His eyes have closed again and I mourn their absence. You can tell much about a man from his eyes, as I did with O'Neill upon our first meeting. There is a depth to them that I do not often see in others. Depth and strength that speak of an implacable force of character. One not to be toyed with lightly. His face, so often set in an unassuming pose would have you belie the true depth of his spirit. That is not a mistake I have ever made. I have looked into the glowing eyes of gods and devils and I knew I faced a great man when I saw his. It is truly a shame that his personal life has also suffered great tragedy. It would have been an honour to have watched a child of this man grow to fruition.

Once more he begins to turn on the bed before me, his arms and legs seemingly unable to remain still. DoctorFraiser returns from her other duties to check on him once more, even though there is a nurse constantly in attendance. She has assured me he is not suffering from a fever, which I am both relieved for and also strangely regretful of. At least I could help bathe and cool him, if he had a fever. I would feel as if I were doing something to aid him, as are my other team-mates. They returned to the planet several hours ago, to try and ascertain what may have happened to our leader. There is only one instance when we were separated and I must hope that this is a clue to curing his condition.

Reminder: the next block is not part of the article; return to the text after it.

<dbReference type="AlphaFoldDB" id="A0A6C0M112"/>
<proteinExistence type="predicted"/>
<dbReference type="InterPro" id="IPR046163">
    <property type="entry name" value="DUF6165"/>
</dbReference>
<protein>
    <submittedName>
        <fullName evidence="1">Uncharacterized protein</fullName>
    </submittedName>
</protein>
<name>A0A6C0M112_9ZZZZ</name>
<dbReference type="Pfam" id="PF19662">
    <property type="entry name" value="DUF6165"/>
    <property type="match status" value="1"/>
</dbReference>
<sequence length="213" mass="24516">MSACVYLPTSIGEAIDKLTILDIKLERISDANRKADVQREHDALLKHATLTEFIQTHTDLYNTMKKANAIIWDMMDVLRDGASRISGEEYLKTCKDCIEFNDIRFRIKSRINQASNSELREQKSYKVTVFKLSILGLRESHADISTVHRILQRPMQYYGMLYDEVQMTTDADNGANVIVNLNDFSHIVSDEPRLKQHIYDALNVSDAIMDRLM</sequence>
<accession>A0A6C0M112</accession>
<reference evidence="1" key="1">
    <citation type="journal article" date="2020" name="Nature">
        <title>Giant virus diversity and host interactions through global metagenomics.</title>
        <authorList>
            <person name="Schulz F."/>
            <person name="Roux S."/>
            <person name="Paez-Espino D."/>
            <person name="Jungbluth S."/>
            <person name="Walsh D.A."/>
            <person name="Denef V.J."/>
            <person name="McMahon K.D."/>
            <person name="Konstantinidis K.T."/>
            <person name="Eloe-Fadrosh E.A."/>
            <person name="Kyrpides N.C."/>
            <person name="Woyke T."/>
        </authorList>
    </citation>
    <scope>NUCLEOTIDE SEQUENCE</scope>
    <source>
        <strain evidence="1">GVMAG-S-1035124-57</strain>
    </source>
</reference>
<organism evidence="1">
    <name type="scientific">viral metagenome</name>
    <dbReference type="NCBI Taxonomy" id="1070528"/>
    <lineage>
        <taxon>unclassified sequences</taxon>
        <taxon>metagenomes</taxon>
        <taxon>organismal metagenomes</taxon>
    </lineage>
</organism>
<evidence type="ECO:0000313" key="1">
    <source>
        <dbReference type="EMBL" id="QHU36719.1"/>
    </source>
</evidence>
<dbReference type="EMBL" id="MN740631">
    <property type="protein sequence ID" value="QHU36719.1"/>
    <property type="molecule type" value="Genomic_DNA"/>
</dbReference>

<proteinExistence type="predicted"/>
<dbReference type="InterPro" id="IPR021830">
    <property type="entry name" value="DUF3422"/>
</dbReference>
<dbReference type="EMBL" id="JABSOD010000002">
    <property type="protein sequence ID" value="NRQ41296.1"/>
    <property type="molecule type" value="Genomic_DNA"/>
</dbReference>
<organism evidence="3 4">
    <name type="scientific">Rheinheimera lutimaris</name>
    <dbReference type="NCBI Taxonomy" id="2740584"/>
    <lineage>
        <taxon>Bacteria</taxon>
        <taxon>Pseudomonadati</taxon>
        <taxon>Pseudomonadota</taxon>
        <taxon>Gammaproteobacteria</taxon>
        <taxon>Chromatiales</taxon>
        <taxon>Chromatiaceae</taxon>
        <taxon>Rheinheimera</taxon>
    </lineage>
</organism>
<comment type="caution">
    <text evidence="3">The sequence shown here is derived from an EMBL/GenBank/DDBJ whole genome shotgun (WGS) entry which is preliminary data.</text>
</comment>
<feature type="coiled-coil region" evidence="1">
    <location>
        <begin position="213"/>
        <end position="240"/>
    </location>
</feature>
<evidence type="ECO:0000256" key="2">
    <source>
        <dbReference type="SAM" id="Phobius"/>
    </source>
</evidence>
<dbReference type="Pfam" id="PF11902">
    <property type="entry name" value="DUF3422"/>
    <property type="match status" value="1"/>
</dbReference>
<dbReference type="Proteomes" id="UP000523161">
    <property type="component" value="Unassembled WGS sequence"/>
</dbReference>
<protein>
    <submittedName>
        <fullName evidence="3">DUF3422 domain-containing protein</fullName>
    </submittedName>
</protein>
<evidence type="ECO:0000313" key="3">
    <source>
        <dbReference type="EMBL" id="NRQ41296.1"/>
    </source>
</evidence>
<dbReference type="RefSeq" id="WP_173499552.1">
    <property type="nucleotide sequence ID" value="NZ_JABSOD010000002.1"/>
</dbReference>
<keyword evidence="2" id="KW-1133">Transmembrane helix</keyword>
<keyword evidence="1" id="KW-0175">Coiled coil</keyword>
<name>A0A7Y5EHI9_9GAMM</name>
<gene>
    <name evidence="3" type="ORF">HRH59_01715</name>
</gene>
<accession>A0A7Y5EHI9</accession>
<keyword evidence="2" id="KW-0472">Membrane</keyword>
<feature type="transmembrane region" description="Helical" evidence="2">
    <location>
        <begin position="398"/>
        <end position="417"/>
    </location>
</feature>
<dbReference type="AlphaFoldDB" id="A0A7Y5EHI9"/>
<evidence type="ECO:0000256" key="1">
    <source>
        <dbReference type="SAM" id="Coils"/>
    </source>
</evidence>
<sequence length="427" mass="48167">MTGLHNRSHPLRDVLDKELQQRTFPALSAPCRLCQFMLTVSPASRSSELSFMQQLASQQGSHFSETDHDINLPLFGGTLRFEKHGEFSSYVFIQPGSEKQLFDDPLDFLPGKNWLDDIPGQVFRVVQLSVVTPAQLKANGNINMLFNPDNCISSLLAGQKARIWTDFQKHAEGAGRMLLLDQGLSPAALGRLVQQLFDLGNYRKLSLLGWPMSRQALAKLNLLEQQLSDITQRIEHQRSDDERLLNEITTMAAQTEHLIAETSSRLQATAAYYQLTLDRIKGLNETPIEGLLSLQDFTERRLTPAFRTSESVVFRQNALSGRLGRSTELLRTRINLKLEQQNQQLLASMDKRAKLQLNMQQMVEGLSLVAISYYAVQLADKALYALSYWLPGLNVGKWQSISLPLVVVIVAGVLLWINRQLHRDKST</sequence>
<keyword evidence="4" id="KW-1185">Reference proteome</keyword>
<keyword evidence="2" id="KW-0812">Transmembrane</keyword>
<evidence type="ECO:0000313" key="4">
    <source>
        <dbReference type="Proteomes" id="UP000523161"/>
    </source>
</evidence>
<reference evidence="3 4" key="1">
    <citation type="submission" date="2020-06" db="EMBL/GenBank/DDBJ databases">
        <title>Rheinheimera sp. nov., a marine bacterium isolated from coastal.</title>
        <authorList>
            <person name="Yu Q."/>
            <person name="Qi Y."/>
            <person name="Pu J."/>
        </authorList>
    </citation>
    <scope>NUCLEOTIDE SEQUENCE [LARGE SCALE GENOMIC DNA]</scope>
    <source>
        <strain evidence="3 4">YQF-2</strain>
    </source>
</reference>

The natives are peaceful and friendly and, although the planet has little to offer us in the way of minerals or technologies, we enjoyed our time and exchanged brief knowledges of each other. DanielJackson seemed to find the experience the most rewarding, having little difficulty translating a language he compared to ancient Russian. The children were, as usual, drawn to the Colonel and he spent many hours playing with them, teaching them the basics of baseball. He did not seem to experience any difficulties communicating with the children, as is usual for this man. However, I suspect he may have actually understood a little of this language and has kept that knowledge a secret from our linguist. Although I am not sure why, I am constantly being forced to re-evaluate his projected level of intelligence. It is just another example of his confusing behaviour.

On the last morning of our stay there, O'Neill disappeared for one more game with a group of youngsters and came back later, muddied and dishevelled. He used humour to explain his unusual appearance with a short explanation about helping a boy to understand Newton's law of gravity. I do not know what this activity entailed, but I suspect that from the slight tears in his clothing that it was an eventful occasion that the child will not forget. My team-mates merely exchanged amused glances and did not comment further at the time.

We packed our belongings away and walked back to the gate in high spirits, although I noticed that O'Neill became withdrawn during the journey. At the time, I attributed it to his regrets at leaving the children behind, as he is often affected thus. As is usual, O'Neill insisted we went through our post mission medical examinations first. He has a multitude of explanations for why he wishes to be last, always covered in humour and usually directed towards the Doctor's skills. However, I feel it is more likely another example of his concern for his team, why he makes sure we are attended to first. I do not know if DoctorFraiser had examined him first, if it would have made any difference, but I regret not ensuring his quiet behaviour was drawn to the Doctor's attention first.